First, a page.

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The Design of the Borealis Stream Processing Engine. CIDR 2005 Brandeis University, Brown University, MIT. Kang, Seungwoo 2005.3.15. Ref. http://www-db.cs.wisc.edu/cidr/presentations/26 Borealis.ppt. One-line comment.

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the design of the borealis stream processing engine

The Design of the Borealis Stream Processing Engine

CIDR 2005

Brandeis University, Brown University, MIT

Kang, Seungwoo

2005.3.15

Ref. http://www-db.cs.wisc.edu/cidr/presentations/26 Borealis.ppt

one line comment
One-line comment
  • This paper presents an overview of the design for Borealis distributed stream processing engine with new features and mechanisms
outline
Outline
  • Motivation and Goal
  • Requirements
  • Technical issues
    • Dynamic revision of query results
    • Dynamic query modification
    • Flexible and scalable optimization
    • Fault tolerance
  • Conclusion
motivation and goal
Motivation and Goal
  • Envision the second-generation SPE
    • Fundamental requirements of many streaming applications not supported by first-generation SPE
    • Three fundamental requirements
      • Dynamic revision of query results
      • Dynamic query modification
      • Flexible and scalable optimization
  • Present the functionality and preliminary design of Borealis
requirements
Requirements
  • Dynamic revision of query results
  • Dynamic query modification
  • Flexible and highly scalable optimization
changes in the models
Changes in the models
  • Data model
    • Revision support
      • Three types of messages
  • Query model
    • Support revision processing
      • Time travel, CP views
    • Support modification of Op box semantic
      • Control lines
  • QoS model
    • Introduce QoS metrics in tuple basis
      • Each tuple (message) holds VM (Vector of Metrics)
      • Score function
architecture of borealis
Architecture of Borealis

Modify and extend both systems, Aurora and Medusa, with a set of features and mechanisms

dynamic revision of query results
Dynamic revision of query results
  • Problem
    • Corrections of previously reported data from data source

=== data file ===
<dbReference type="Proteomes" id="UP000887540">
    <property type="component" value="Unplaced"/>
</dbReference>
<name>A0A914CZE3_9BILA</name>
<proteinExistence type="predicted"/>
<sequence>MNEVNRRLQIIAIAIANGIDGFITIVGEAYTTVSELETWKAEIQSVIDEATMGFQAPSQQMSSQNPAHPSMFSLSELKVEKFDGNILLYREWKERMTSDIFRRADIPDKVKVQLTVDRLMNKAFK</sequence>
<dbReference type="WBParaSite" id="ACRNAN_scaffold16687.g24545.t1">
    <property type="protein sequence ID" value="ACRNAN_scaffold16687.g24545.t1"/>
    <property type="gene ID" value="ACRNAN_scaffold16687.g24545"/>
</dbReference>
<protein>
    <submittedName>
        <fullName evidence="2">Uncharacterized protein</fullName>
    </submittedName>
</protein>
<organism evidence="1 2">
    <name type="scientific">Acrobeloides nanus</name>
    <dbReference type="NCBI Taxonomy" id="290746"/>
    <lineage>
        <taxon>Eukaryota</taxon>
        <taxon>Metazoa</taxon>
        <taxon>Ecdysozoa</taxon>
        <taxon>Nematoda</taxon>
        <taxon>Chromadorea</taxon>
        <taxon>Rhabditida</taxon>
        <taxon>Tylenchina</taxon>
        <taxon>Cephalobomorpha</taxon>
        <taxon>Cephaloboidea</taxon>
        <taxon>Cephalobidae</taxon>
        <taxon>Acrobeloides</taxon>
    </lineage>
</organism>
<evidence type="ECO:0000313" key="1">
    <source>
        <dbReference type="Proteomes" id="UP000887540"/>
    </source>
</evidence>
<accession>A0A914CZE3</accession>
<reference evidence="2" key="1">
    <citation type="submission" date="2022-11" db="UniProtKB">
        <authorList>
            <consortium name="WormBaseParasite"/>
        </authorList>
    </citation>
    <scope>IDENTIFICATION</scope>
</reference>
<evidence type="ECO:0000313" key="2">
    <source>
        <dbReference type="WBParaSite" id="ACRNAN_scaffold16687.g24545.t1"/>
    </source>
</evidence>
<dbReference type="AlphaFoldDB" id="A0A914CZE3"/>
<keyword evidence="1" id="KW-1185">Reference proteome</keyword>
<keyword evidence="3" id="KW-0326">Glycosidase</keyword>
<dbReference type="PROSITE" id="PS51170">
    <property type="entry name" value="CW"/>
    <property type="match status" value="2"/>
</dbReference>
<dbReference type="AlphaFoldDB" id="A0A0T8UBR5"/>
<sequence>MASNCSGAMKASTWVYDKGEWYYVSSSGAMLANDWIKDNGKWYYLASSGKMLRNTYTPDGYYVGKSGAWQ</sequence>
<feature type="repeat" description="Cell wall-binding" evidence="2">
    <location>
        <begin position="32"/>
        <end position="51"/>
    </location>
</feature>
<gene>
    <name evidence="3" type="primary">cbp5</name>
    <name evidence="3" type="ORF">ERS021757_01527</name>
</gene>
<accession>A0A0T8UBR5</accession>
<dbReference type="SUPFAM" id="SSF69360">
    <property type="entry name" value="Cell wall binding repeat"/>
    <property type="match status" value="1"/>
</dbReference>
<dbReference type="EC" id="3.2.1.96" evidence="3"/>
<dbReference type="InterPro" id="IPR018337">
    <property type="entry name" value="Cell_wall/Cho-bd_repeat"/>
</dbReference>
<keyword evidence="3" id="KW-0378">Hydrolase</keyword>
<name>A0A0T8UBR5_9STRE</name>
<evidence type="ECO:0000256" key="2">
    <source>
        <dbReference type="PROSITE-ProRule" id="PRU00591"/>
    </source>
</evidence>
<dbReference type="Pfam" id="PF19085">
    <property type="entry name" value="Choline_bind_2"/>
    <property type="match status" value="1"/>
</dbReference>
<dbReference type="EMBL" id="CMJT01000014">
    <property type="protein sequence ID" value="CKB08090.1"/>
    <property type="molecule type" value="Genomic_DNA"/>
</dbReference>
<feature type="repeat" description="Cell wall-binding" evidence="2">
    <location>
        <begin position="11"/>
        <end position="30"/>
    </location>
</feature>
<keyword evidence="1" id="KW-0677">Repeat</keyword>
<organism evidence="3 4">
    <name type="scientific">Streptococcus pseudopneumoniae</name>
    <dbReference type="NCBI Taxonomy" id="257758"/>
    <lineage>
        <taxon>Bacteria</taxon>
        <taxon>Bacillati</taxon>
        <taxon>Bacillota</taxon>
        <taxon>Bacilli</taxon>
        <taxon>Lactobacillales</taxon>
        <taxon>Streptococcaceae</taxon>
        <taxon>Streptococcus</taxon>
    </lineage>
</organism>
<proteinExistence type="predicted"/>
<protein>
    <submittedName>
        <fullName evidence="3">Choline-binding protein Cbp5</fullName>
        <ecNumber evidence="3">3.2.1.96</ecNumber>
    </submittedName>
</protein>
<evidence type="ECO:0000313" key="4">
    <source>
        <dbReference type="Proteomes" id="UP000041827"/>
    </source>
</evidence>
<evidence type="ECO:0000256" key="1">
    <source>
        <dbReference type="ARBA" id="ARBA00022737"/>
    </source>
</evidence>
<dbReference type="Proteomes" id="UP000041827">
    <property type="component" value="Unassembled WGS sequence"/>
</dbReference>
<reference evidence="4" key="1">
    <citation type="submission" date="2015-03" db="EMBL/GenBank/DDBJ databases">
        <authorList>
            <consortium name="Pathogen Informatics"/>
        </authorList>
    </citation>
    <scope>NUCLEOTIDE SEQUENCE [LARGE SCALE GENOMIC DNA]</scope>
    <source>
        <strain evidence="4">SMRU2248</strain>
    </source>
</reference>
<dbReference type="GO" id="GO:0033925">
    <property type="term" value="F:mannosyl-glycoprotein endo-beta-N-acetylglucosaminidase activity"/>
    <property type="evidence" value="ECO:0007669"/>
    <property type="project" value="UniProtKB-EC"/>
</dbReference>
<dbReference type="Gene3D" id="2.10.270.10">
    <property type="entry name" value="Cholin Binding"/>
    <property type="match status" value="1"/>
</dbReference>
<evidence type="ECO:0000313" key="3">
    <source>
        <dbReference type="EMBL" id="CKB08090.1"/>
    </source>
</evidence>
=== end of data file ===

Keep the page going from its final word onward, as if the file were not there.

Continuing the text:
• Highly volatile and unpredictable characteristics of data sources like sensors
      • Late arrival, out-of-order data
    • Just accept approximate or imperfect results
  • Goal
    • Support to process revisions and correct the previous output result
causes for tuple revisions

(3pm,$11)

(2pm,$12)

(2:25,$9)

(4:15,$10)

(4:05,$11)

(1pm,$10)

Average

price

1 hour

Causes for Tuple Revisions
  • Data sources revise input streams:

“On occasion, data feeds put out a faulty price [...] and send a correction within a few hours” [MarketBrowser]

  • Temporary overloads cause tuple drops
  • Data arrives late, and miss its processing wnd
new data model for revisions
New Data Model for Revisions

header

data

  • time: tuple timestamp
  • type: tuple type
    • insertion, deletion, replacement
  • id: unique identifier of tuple on stream

(time,type,id,a1,...,an)

revision processing in borealis

(3pm,$11)

(2pm,$11)

(2pm,$12)

(3pm,$11)

(2:25,$9)

(1pm,$10)

(2pm,$12)

Average

price

Average

price

1 hour

1 hour

Revision Processing in Borealis
  • Closed model: revisions produce revisions
revision processing in borealis1
Revision Processing in Borealis
  • Connection points (CPs) store history (diagram history with history bound)
  • Operators pull the history they need

Input queue

Operator

Stream

S

CP

Most recent tuple in history

Oldest tuple

in history

Revision

discussion
Discussion
  • Runtime overhead
    • Assumption
      • Input revision msg < 1%
      • Revision msg processing can be deferred
    • Processing cost
    • Storage cost
  • Application’s needs / requirements
    • Whether it is interested in revision msg or not
    • What to do with revision msg
      • Rollback, compensation ??
    • Application’s QoS requirement
    • Delay bound
dynamic query modification
Dynamic query modification
  • Problem
    • Change certain attributes of the query at runtime
      • E.g. network monitoring
    • Manual query substitutions – high overhead, slow to take effect (starting with an empty state)
  • Goal
    • Low overhead, fast, and automatic modifications
  • Dynamic query modification
    • Control lines
      • Provided to each operator box
      • Carry messages with revised box parameters (window size, filter predicate) and new box functions
    • Timing problem
      • Specify precisely what data is to be processed according to what control parameters
      • Data is ready for processing too late or too early
        • old data vs. new parameter -> buffered old parameters
        • new data vs. old parameter -> revision message and time travel
time travel
Time travel
  • Motivation
    • Rewind history and then repeat it
    • Move forward into the future
  • Connection Point (CP)
  • CP View
    • Independent view of CP
    • View range
      • Start_time
      • Max_time
    • Operations
      • Undo: deletion message to roll back the state to time t
      • Replay
    • Prediction function for future travel

1

2

3

4

5

6

2

3

4

3

4

5

6

discussion1
Discussion
  • How to determine whether timing problem occurs or not
    • Too early: Lookup data buffered in CP
    • Too late: Checking timestamp of the tuple
    • Checking overhead
  • “Performed on a copy of some portion of the running query diagram, so as not to interfere with processing of the running query diagram”